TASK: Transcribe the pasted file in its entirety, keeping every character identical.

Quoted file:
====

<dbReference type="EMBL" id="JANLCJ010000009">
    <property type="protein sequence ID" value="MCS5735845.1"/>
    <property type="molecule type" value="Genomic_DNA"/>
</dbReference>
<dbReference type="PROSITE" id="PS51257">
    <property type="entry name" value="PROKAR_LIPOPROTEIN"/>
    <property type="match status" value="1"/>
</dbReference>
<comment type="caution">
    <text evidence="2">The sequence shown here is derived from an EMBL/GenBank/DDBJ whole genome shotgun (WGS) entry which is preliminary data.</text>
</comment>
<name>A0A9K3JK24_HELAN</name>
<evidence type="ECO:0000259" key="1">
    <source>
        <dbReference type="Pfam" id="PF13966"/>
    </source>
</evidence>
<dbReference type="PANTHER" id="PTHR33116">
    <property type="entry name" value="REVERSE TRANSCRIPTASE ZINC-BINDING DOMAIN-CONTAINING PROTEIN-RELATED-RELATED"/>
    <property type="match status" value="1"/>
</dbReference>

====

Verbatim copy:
<dbReference type="EMBL" id="JANLCJ010000009">
    <property type="protein sequence ID" value="MCS5735845.1"/>
    <property type="molecule type" value="Genomic_DNA"/>
</dbReference>
<dbReference type="PROSITE" id="PS51257">
    <property type="entry name" value="PROKAR_LIPOPROTEIN"/>
    <property type="match status" value="1"/>
</dbReference>
<comment type="caution">
    <text evidence="2">The sequence shown here is derived from an EMBL/GenBank/DDBJ whole genome shotgun (WGS) entry which is preliminary data.</text>
</comment>
<name>A0A9K3JK24_HELAN</name>
<evidence type="ECO:0000259" key="1">
    <source>
        <dbReference type="Pfam" id="PF13966"/>
    </source>
</evidence>
<dbReference type="PANTHER" id="PTHR33116">
    <property type="entry name" value="REVERSE TRANSCRIPTASE ZINC-BINDING DOMAIN-CONTAINING PROTEIN-RELATED-RELATED"/>
    <property type="match status" value="1"/>
</dbReference>